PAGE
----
Chicago's wealthiest getting undeserving property tax breaks - FOX 32 News Chicago

Chicago's wealthiest getting illegal tax breaks on huge homes

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CHICAGO (FOX 32 News) -

This political season has been filled with talk about whether millionaires are paying their fair share of taxes, but FOX Chicago has discovered some of the Chicago area's most successful residents have been getting another kind of break. They're getting property tax exemptions on huge homes and mansions they don't deserve.

A retired CEO of one of the state's biggest companies, a former top boss at Trib Tower, and the co-author of one of Chicago's longest-running stage hits-- all big-time success stories, and all apparently recipients of illegal property tax breaks.

"For people that constantly see their property taxes go up while their property values go down, it drives them crazy when they know there are people out there that are getting a tax break that they're not entitled to," said State Rep. Michael Zalewski, who has co-authored a bill with Cook County Assessor Joe Berrios that would give county assessors in Illinois the power to go after people getting multiple homeowners exemptions.

Under the law, you can only get one exemption, and it can only be on your primary residence. But if you break the law, there's little the assessor can do other than ask you to pay back the money you saved by getting the undeserved exemption.

"We can't rely on everybody to do the right thing. we need a tough administrative way to go after these scofflaws and make sure every taxpayer pays their fair share," Zalewski said.

Harold B. Smith, Jr. is the retired CEO of llinois Tool Works. His family's fortune is reportedly in the billions of dollars. Smith spends most of his time at a Palm Beach, FL mansion just down the street from Donald Trump's place. Florida property records show he's getting a homeowner's exemption on the mansion, but he's also getting an exemption on a home in Evanston, just a block from Lake Michigan. Hours after we called Smith's spokesperson, Smith's lawyer walked into the Cook County Assessor's office and wrote a check for $11,990 dollars to pay back the illegal exemptions. He also faces a tax investigation on the property in Florida.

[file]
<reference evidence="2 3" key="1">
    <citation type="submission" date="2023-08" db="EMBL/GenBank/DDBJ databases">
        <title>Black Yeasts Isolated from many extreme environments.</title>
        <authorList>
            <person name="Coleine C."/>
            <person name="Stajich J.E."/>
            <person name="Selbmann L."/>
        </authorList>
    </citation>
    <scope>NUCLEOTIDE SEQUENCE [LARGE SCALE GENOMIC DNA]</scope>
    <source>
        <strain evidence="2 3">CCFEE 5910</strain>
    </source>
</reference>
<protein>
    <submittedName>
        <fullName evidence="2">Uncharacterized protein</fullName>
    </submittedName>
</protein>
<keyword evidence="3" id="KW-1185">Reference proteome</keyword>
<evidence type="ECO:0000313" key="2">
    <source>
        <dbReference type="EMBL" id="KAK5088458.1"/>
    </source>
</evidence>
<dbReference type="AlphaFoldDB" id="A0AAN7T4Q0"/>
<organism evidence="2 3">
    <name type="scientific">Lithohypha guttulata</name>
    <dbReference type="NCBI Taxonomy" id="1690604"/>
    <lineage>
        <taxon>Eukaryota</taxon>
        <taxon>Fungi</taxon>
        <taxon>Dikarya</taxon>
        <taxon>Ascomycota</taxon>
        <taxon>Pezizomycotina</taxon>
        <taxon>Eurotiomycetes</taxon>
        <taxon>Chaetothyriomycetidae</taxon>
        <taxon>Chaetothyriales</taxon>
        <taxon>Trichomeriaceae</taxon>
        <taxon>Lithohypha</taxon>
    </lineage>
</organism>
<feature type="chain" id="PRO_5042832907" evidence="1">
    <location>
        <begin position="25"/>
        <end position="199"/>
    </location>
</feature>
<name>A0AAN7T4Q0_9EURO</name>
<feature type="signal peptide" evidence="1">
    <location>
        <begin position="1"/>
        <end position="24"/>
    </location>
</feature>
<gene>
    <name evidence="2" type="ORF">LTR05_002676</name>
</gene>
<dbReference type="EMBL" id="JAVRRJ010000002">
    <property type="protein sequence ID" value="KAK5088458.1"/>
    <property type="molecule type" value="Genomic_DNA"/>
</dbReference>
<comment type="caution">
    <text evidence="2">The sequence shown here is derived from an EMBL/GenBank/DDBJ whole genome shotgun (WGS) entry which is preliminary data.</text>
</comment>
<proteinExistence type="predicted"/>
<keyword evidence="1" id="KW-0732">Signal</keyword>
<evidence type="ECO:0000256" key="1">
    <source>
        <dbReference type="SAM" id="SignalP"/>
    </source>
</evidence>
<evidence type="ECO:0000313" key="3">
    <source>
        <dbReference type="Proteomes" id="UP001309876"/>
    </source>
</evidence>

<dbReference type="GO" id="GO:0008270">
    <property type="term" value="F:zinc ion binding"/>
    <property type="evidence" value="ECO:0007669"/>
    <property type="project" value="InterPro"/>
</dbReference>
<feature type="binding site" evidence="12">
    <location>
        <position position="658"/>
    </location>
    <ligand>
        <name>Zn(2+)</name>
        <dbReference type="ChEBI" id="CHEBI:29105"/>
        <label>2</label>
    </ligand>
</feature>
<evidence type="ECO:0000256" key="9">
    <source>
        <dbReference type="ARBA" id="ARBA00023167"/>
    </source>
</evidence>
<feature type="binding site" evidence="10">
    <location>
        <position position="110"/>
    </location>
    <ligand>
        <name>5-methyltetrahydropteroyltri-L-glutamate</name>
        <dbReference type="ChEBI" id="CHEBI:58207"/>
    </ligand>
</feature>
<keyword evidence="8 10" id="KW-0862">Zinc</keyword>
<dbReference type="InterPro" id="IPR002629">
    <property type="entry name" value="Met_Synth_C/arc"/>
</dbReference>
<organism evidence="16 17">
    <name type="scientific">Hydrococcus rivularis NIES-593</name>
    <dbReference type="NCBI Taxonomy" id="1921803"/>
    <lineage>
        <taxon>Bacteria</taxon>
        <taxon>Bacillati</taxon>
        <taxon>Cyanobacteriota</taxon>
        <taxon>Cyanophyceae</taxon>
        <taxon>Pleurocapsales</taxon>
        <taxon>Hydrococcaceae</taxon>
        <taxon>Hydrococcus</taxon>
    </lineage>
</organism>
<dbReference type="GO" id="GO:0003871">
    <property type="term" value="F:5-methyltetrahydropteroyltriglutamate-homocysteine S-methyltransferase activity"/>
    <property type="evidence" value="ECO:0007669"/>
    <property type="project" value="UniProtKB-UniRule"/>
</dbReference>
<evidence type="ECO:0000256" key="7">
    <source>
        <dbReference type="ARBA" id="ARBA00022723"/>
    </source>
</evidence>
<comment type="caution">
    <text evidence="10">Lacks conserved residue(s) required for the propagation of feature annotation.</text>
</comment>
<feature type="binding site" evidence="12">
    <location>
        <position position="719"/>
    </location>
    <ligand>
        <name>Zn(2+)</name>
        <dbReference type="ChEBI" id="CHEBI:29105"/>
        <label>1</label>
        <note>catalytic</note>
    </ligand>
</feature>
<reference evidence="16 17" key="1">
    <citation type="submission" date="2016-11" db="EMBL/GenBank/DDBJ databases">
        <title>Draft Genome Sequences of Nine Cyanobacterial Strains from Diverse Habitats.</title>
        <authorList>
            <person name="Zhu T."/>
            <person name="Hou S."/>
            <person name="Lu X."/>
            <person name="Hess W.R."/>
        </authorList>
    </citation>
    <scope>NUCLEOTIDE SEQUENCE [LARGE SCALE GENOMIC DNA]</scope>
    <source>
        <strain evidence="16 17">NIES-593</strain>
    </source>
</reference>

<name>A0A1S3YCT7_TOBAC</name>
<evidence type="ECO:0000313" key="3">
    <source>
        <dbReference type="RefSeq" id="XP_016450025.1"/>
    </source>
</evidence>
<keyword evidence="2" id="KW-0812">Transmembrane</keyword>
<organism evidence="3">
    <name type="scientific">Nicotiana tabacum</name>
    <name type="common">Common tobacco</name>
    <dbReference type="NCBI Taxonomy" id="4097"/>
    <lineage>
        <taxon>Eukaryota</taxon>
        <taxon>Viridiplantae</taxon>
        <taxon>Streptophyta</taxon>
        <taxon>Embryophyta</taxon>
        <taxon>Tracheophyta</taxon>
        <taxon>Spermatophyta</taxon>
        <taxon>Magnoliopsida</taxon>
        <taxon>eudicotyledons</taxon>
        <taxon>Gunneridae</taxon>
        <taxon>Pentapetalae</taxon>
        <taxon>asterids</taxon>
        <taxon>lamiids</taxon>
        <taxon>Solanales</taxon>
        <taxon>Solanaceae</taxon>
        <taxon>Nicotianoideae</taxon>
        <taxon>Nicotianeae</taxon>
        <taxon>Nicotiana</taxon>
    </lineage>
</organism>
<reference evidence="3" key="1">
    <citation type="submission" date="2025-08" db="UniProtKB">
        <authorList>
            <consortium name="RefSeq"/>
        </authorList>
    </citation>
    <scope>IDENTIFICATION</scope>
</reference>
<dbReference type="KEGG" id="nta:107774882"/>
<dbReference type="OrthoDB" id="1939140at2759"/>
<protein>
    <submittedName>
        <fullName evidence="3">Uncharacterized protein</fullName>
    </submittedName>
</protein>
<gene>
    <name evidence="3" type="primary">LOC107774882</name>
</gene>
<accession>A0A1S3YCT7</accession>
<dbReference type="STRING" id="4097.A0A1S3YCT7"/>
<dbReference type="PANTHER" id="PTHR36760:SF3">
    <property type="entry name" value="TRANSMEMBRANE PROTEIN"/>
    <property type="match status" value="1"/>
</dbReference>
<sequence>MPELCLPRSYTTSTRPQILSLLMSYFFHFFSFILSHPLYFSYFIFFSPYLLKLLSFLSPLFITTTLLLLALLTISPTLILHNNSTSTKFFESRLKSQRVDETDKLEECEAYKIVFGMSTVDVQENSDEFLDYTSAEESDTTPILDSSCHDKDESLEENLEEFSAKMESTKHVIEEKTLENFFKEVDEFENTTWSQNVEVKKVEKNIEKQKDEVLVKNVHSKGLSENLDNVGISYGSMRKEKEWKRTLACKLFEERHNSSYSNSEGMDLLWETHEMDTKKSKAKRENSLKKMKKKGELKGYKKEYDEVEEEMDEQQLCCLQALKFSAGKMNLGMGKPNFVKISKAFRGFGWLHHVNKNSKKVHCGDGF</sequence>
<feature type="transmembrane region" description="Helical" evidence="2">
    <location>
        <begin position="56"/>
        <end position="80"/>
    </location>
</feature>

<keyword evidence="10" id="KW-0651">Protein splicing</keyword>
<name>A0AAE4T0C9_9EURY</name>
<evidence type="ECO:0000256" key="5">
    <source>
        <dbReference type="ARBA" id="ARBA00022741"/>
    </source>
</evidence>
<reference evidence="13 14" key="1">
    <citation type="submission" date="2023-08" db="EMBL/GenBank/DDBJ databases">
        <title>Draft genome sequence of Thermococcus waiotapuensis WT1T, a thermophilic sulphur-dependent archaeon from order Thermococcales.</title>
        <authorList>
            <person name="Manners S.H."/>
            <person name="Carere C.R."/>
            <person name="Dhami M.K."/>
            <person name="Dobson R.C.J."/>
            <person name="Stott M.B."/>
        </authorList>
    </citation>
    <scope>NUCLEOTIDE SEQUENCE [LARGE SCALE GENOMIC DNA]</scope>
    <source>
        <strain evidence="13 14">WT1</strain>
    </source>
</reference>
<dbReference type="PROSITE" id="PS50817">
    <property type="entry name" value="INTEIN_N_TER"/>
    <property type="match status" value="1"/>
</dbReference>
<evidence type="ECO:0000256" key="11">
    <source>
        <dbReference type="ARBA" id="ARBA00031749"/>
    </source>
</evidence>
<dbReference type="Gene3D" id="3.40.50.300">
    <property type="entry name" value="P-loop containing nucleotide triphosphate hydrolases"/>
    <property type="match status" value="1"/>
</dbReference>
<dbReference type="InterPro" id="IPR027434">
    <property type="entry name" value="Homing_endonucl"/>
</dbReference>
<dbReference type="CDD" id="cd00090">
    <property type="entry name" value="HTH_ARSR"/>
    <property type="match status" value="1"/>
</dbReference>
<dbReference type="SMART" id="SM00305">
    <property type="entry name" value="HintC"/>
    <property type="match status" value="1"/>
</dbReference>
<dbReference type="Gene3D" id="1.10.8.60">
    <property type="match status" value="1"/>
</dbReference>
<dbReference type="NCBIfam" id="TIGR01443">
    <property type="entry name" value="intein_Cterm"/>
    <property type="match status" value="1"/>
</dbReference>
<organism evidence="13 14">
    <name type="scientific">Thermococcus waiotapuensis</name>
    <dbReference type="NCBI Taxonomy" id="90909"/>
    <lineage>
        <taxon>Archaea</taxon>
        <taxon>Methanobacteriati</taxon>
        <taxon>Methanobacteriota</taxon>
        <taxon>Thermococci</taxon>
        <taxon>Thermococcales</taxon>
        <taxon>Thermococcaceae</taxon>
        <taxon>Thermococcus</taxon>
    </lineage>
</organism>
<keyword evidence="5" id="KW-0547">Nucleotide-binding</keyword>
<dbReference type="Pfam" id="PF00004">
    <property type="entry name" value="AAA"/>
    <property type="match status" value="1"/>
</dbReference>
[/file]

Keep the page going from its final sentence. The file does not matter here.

Nuns are big business in Chicago theatre. "Late Night Chatechism" has been running for nearly 20 years and has been franchised all over the world. Vicki Quade co-created the theatrical hit, and also owns eight condo units on the north side that until last year were all getting homeowner's exemptions. She paid back $41,622.

David Williams was the longtime CEO of Tribune Media Services. He lives in Hinsdale, which is also where he votes. But for years he has been getting a landmark exemption on this historic Astor Street condo in the Gold Coast. Problem is, to get a landmark exemption, which essentially freezes your property taxes, it has to be your fulltime residence. The assessor's office says with three-thousand properties in Cook County getting the landmark exemption, it could be a bigger issue.

"We are in November going to audit every single one of those to verify that those residences are indeed owner-occupied," said Kelley Quinn, a spokeswoman for Cook County Assessor Joe Berrios.

Quinn estimates Williams has saved about $77,000 in property taxes by using the landmark exemption over the past decade. He may have to pay that money back.

Williams and Quade did not respond to calls for this story. A spokesperson for Illinois Tool Works said Smith's second exemption on his property in Evanston was "inadvertant" and he paid back the money immediately after he was notified of the problem.

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